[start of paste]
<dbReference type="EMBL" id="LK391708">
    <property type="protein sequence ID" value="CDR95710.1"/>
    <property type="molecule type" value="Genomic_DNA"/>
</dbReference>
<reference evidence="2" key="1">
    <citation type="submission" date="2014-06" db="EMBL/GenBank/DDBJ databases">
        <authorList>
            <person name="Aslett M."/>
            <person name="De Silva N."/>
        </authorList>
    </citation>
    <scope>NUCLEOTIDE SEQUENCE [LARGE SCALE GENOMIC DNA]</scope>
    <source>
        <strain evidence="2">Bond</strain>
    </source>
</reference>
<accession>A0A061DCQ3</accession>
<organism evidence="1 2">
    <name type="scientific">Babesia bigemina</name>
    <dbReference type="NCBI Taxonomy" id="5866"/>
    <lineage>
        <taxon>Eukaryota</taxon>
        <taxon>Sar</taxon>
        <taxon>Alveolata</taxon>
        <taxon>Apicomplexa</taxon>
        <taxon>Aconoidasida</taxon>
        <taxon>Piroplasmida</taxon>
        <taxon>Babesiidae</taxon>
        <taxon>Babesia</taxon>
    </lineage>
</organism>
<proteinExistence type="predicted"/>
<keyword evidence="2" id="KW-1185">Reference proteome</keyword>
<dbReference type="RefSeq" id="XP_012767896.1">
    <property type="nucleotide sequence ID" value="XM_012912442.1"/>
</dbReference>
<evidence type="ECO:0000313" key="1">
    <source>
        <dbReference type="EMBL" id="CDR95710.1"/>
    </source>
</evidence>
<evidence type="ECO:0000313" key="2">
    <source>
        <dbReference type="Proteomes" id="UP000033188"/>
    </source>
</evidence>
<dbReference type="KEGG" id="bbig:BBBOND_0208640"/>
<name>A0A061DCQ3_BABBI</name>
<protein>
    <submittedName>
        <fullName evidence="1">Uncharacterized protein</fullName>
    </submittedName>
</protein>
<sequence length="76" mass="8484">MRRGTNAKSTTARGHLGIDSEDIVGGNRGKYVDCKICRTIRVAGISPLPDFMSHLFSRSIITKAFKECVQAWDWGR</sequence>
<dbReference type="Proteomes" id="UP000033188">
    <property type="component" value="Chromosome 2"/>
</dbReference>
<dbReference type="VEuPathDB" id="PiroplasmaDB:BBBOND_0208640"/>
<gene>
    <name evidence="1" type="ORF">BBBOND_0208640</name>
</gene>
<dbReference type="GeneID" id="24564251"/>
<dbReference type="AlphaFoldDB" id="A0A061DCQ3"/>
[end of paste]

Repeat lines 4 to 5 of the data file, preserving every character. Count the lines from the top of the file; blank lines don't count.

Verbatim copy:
</dbReference>
<reference evidence="2" key="1">